SINGAPORE (Reuters) – Netflix (NFLX.O) chief executive Reed Hastings said that the streaming video company had no plans for cheaper prices in the hotly competitive India market and that an executive’s comments suggesting otherwise had been “misunderstood.”
FILE PHOTO: Netflix’s Chief Executive Officer Reed Hastings delivers his keynote speech during Mobile World Congress in Barcelona, Spain, February 27, 2017. REUTERS/Paul Hanna
In an interview with Reuters on Friday, Hastings noted that Netflix had three price tiers in India: 500 rupees ($6.90) for a basic plan, 650 ($9.00) for a standard plan and 800 rupees ($11) for premium. Those prices are only modestly lower than what the company charges in the United States.
But in India, Hastings said, “we see the typical mix across these three plans that we see in many other countries like the U.S., which would indicate that we don’t have a pricing issue. Because if it was, everyone would be on the lower price plan.”
When asked directly if that meant the company had no plans for lower prices in India, he said: “Correct.”
Hastings’ comments followed a Singapore event where the company introduced 17 new original productions for Asia, including nine for India. He said local production was a key driver of new subscribers in India and elsewhere, but he declined to provide specific figures on Asia subscriber numbers and growth.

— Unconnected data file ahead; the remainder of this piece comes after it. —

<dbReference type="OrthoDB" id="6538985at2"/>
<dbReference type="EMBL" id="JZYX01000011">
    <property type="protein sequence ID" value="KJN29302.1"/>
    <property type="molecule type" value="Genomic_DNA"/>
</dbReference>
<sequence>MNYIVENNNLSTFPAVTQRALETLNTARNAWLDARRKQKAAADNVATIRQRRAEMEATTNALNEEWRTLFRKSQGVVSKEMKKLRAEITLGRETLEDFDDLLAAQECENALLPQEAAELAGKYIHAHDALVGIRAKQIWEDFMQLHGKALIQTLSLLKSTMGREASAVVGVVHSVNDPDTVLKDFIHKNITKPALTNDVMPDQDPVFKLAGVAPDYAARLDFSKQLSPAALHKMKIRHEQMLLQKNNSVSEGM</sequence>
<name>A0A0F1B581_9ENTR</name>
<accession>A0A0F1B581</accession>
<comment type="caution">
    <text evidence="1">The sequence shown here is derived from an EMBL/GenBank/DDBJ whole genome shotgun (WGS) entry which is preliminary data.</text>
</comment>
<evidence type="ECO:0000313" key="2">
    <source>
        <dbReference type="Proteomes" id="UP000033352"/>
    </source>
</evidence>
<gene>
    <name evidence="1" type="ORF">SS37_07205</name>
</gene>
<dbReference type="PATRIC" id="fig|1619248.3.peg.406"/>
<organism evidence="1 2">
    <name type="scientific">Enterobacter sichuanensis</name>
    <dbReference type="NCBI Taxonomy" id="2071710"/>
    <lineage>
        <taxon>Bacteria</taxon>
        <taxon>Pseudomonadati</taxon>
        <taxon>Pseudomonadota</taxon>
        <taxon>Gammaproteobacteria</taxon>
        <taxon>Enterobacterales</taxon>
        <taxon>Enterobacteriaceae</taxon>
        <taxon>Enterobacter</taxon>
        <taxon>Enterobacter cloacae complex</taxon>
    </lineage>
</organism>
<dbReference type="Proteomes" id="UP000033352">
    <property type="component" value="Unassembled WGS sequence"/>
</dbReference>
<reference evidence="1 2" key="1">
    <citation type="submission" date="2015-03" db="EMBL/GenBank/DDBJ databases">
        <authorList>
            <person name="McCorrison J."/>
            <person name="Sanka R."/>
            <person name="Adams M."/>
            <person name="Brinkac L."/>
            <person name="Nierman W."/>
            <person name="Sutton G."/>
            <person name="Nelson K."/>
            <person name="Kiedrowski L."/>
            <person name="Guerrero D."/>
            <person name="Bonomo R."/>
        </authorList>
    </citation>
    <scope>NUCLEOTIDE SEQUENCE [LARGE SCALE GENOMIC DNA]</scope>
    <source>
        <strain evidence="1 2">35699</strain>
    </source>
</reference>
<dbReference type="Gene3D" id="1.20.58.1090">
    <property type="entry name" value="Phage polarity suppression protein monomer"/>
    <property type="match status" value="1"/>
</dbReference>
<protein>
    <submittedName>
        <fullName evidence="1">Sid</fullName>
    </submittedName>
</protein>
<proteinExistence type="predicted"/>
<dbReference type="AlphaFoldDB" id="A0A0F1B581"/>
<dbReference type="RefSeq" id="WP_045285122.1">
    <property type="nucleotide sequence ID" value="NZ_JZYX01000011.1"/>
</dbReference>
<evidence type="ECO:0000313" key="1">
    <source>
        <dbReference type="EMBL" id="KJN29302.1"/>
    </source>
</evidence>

Netflix launched in India two years ago and has won fans among a young, tech-savvy middle class in a country where video consumption of all kinds is soaring. It scored a big hit in July with the release of “Sacred Games”, a hard-boiled thriller built around Bollywood star Saif Ali Khan.
Local industry players, however, say Netflix’s prices will make it hard to compete against domestic competitors like 21st Century Fox-backed Hotstar (DIS.N), Amazon’s (AMZN.O) Prime Video and satellite TV provider Tata Sky.
But Hastings said Netflix could still thrive amid cheaper options.
“Now it is true that Youtube is free, and Amazon is basically free, and cable is extremely inexpensive because it’s ad-supported. To some degree that creates a consumer expectation,” he said. But he added that the cost of Netflix in India was “like going to the movie theater 2-3 tickets a month, but you get to watch a lot more.”
Following Netflix’s October earnings announcement, chief product officer Greg Peters said: “We’ll experiment with other pricing models, not only for India, but around the world that will allow us to broaden access by providing a pricing tier that sits below our current lowest tier.”
That was widely understood to signal that a low-price plan was coming to India. But Hastings said that was not the case.
“It got misunderstood as a decision that we are going to have lower prices in India, which is not something we are particularly contemplating,” he said.
Hastings acknowledged the limitations of the current pricing strategy in a country where per-capita income is a tenth of that in the United States.
“It’s true that if you’re trying to get to a billion households, that probably wouldn’t work,” he said. “But if you’re focused on English-language, English-entertainment households, there is a much higher income.”
He called the high-end focus “a practical, realistic” place to start and that the company eventually hoped to target a broader audience.
Netflix currently has more than 130 million subscribers worldwide. Hastings has said the India market could deliver the next 100 million subscribers.
Reporting by Jonathan Weber; Editing by Nick Macfie